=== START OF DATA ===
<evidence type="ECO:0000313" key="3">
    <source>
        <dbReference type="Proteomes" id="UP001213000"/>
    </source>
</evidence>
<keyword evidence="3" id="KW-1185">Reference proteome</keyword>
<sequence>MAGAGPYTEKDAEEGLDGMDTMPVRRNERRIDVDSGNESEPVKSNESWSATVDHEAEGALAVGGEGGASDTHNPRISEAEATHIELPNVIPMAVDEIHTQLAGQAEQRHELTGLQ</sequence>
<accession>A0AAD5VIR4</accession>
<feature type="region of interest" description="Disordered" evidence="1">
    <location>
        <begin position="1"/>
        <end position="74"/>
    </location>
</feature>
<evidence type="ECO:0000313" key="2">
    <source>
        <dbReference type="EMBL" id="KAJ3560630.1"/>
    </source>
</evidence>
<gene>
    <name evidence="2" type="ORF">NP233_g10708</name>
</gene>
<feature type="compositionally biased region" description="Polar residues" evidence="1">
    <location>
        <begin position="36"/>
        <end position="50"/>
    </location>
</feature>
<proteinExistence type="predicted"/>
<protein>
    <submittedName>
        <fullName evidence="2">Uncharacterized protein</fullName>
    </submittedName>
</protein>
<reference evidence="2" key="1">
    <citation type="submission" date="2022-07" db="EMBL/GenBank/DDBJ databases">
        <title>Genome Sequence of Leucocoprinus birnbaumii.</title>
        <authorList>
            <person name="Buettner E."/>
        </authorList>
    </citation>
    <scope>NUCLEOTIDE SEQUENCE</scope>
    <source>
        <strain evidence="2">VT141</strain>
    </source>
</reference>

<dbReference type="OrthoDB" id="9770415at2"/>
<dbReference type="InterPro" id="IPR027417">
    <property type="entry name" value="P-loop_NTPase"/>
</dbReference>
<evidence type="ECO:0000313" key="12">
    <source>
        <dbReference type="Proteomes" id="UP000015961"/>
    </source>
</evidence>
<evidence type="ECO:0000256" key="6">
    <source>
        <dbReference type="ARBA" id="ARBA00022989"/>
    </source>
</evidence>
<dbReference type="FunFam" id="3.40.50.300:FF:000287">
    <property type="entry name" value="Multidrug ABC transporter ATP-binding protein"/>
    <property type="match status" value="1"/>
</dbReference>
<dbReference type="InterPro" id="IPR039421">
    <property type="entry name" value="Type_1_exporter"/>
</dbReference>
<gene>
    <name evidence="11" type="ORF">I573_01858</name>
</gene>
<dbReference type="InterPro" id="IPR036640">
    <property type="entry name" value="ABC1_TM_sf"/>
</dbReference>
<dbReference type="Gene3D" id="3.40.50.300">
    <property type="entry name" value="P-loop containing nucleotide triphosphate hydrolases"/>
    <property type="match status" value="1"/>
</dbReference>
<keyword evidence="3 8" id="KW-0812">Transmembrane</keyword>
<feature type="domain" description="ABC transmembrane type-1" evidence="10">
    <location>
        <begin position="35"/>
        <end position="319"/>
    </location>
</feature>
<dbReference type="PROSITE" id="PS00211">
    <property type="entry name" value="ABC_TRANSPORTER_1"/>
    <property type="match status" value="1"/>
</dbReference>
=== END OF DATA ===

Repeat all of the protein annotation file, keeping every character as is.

<evidence type="ECO:0000313" key="3">
    <source>
        <dbReference type="Proteomes" id="UP001213000"/>
    </source>
</evidence>
<keyword evidence="3" id="KW-1185">Reference proteome</keyword>
<sequence>MAGAGPYTEKDAEEGLDGMDTMPVRRNERRIDVDSGNESEPVKSNESWSATVDHEAEGALAVGGEGGASDTHNPRISEAEATHIELPNVIPMAVDEIHTQLAGQAEQRHELTGLQ</sequence>
<accession>A0AAD5VIR4</accession>
<feature type="region of interest" description="Disordered" evidence="1">
    <location>
        <begin position="1"/>
        <end position="74"/>
    </location>
</feature>
<evidence type="ECO:0000313" key="2">
    <source>
        <dbReference type="EMBL" id="KAJ3560630.1"/>
    </source>
</evidence>
<gene>
    <name evidence="2" type="ORF">NP233_g10708</name>
</gene>
<feature type="compositionally biased region" description="Polar residues" evidence="1">
    <location>
        <begin position="36"/>
        <end position="50"/>
    </location>
</feature>
<proteinExistence type="predicted"/>
<protein>
    <submittedName>
        <fullName evidence="2">Uncharacterized protein</fullName>
    </submittedName>
</protein>
<reference evidence="2" key="1">
    <citation type="submission" date="2022-07" db="EMBL/GenBank/DDBJ databases">
        <title>Genome Sequence of Leucocoprinus birnbaumii.</title>
        <authorList>
            <person name="Buettner E."/>
        </authorList>
    </citation>
    <scope>NUCLEOTIDE SEQUENCE</scope>
    <source>
        <strain evidence="2">VT141</strain>
    </source>
</reference>

<dbReference type="OrthoDB" id="9770415at2"/>
<dbReference type="InterPro" id="IPR027417">
    <property type="entry name" value="P-loop_NTPase"/>
</dbReference>
<evidence type="ECO:0000313" key="12">
    <source>
        <dbReference type="Proteomes" id="UP000015961"/>
    </source>
</evidence>
<evidence type="ECO:0000256" key="6">
    <source>
        <dbReference type="ARBA" id="ARBA00022989"/>
    </source>
</evidence>
<dbReference type="FunFam" id="3.40.50.300:FF:000287">
    <property type="entry name" value="Multidrug ABC transporter ATP-binding protein"/>
    <property type="match status" value="1"/>
</dbReference>
<dbReference type="InterPro" id="IPR039421">
    <property type="entry name" value="Type_1_exporter"/>
</dbReference>
<gene>
    <name evidence="11" type="ORF">I573_01858</name>
</gene>
<dbReference type="InterPro" id="IPR036640">
    <property type="entry name" value="ABC1_TM_sf"/>
</dbReference>
<dbReference type="Gene3D" id="3.40.50.300">
    <property type="entry name" value="P-loop containing nucleotide triphosphate hydrolases"/>
    <property type="match status" value="1"/>
</dbReference>
<keyword evidence="3 8" id="KW-0812">Transmembrane</keyword>
<feature type="domain" description="ABC transmembrane type-1" evidence="10">
    <location>
        <begin position="35"/>
        <end position="319"/>
    </location>
</feature>
<dbReference type="PROSITE" id="PS00211">
    <property type="entry name" value="ABC_TRANSPORTER_1"/>
    <property type="match status" value="1"/>
</dbReference>